So what next? Will there be an Obama Middle East policy 2.0? To some extent, the administration has no option. It’s been mugged by reality. Iran’s unyielding hostility in the face of Obama’s repeated entreaties for dialogue laid waste the president’s engagement strategy, leaving him little choice but to resort, albeit belatedly, to the stick of sanctions. Likewise, the eruption of mass protests across the Middle East, threatening both pro- and anti-U.S. regimes, has forced issues of democratization and reform to the very top of the administration’s agenda, whether it wished them there or not.
But much, much more needs to be done to advance American interests. Having committed U.S. forces to battle, the war in Libya must be hastened to a rapid conclusion that sees Qaddafi ousted and replaced by a more decent, non-terrorist regime. Egypt’s revolution needs help achieving a soft landing that contains the Muslim Brothers, bolsters liberal democratic forces, and preserves the country’s role as a bulwark of regional moderation. Iraq policy must be taken off auto-pilot, and the president must at long last engage himself personally in the urgent task of defining a post-2011 U.S.-Iraqi security relationship that maximizes the chances of safeguarding the significant gains won by American blood and treasure.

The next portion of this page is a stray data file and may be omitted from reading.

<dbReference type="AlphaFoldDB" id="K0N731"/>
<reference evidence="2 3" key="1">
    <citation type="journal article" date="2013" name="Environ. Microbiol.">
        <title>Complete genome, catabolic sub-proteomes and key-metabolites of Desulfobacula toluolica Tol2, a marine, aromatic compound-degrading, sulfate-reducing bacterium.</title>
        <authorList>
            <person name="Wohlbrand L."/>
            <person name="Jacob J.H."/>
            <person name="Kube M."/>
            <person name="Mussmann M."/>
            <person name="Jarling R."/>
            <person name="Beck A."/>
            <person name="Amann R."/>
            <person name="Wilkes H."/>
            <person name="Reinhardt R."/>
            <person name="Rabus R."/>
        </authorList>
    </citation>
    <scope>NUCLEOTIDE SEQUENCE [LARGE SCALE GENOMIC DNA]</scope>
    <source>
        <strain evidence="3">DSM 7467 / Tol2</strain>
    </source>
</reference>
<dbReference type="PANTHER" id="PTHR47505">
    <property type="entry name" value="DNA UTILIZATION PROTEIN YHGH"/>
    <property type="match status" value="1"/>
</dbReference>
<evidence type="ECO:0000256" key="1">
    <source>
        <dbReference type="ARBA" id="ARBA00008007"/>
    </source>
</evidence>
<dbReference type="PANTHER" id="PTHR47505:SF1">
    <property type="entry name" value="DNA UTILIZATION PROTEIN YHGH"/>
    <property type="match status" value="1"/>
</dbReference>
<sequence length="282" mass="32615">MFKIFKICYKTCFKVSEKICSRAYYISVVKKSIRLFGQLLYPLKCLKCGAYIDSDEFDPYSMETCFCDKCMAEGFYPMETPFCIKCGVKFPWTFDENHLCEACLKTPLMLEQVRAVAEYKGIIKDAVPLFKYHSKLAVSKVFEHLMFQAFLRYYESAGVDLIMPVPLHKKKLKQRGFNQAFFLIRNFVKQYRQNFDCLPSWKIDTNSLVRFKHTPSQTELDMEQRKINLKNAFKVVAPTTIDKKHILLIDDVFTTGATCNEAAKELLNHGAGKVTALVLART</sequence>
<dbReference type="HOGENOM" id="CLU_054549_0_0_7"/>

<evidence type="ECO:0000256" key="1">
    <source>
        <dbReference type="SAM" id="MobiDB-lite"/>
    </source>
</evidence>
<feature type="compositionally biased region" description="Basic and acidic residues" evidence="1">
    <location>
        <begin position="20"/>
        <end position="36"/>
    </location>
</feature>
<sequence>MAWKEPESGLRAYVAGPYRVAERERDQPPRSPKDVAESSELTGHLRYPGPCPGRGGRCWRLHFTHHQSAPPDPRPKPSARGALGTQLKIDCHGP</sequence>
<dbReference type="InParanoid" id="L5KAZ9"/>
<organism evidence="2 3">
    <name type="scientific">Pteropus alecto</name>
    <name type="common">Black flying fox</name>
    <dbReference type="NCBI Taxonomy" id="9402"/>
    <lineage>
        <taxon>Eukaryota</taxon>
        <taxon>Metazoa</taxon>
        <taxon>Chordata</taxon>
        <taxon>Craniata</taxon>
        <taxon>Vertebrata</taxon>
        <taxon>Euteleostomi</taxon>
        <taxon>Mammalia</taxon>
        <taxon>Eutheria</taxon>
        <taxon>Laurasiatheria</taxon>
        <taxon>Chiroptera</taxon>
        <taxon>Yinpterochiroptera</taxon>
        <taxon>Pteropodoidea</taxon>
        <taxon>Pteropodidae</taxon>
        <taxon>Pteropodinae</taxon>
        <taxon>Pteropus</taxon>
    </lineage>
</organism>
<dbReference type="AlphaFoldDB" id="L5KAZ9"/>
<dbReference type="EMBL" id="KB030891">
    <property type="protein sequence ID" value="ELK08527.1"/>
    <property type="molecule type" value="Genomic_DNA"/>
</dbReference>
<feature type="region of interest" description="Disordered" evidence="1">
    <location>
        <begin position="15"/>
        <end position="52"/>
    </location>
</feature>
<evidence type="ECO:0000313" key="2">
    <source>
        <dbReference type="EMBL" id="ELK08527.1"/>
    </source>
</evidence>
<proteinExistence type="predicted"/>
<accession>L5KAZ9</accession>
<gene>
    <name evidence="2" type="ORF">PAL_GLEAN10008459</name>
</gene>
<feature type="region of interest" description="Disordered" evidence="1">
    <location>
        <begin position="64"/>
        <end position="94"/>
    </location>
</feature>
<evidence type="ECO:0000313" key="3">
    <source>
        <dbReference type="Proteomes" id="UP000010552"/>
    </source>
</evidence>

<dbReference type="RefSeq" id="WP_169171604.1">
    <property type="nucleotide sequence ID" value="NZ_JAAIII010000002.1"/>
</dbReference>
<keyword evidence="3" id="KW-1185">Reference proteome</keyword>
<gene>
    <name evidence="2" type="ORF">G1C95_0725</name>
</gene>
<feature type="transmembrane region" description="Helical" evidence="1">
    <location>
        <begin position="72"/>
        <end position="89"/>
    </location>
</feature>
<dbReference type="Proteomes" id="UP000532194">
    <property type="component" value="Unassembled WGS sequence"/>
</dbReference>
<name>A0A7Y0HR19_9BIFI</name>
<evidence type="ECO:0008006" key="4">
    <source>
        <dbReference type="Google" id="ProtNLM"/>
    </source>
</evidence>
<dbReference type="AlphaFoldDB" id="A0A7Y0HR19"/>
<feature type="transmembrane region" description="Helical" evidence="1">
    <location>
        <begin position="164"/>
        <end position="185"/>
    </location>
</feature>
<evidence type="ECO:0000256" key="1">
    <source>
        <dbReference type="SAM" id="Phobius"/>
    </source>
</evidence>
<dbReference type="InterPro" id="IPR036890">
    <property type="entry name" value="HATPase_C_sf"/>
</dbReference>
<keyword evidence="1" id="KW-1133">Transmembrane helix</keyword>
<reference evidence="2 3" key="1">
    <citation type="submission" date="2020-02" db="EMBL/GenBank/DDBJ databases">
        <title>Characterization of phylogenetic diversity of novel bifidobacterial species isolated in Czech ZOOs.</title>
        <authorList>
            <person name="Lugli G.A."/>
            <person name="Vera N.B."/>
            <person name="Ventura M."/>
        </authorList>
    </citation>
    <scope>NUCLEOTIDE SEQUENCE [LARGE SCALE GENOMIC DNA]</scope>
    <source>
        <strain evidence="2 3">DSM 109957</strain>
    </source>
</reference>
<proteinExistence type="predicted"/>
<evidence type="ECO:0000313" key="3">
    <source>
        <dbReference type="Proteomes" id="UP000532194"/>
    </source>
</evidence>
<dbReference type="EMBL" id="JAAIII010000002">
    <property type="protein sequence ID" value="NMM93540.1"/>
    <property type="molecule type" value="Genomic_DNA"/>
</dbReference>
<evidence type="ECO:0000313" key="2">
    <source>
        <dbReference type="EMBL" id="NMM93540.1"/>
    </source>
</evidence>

Perhaps most importantly, everything possible must be done to bring home to Iran and Syria the full force of the revolt of 2011. Syria — Iran’s land bridge to Hezbollah; tormenter of Lebanese independence; safe haven for Palestinian terror groups; and facilitator of jihadists who killed American soldiers in Iraq — has been badly shaken already by several weeks of protests. At a minimum, the Obama administration must now avoid doing anything that throws the Assad regime a political lifeline. In Iran, a systematic strategy must be quickly developed aimed at strengthening the Green Movement which, while badly battered, is alive and well, looking for the right opportunity to again challenge the very foundations of the Islamic Republic.
It was, of course, in Iran in 2009 that the true folly of Obama’s Middle East policy reached its most tragic denouement. At the Green Movement’s height, with the Islamic Republic at real risk of fracture and collapse — when protesters cried out “Obama, are you with us or are you with the regime?” — the president was largely paralyzed, mute and detached, worried that an embrace of Iranian freedom might put at risk his delusion of brokering a meaningful diplomatic breakthrough with the murderers of Neda Soltan. An historic opportunity to end the mullahs’ 30-year war on America, erase the darkening shadow of a nuclear Iran, and drive a stake through the heart of radical Islamic extremism was lost. Figuring out how to help resurrect it, and atone for that monumental strategic error, would be a fitting place for the president to start the process of rebuilding a viable Middle East strategy for the final two years of his term.
— John Hannah is a former national-security adviser to Vice President Dick Cheney.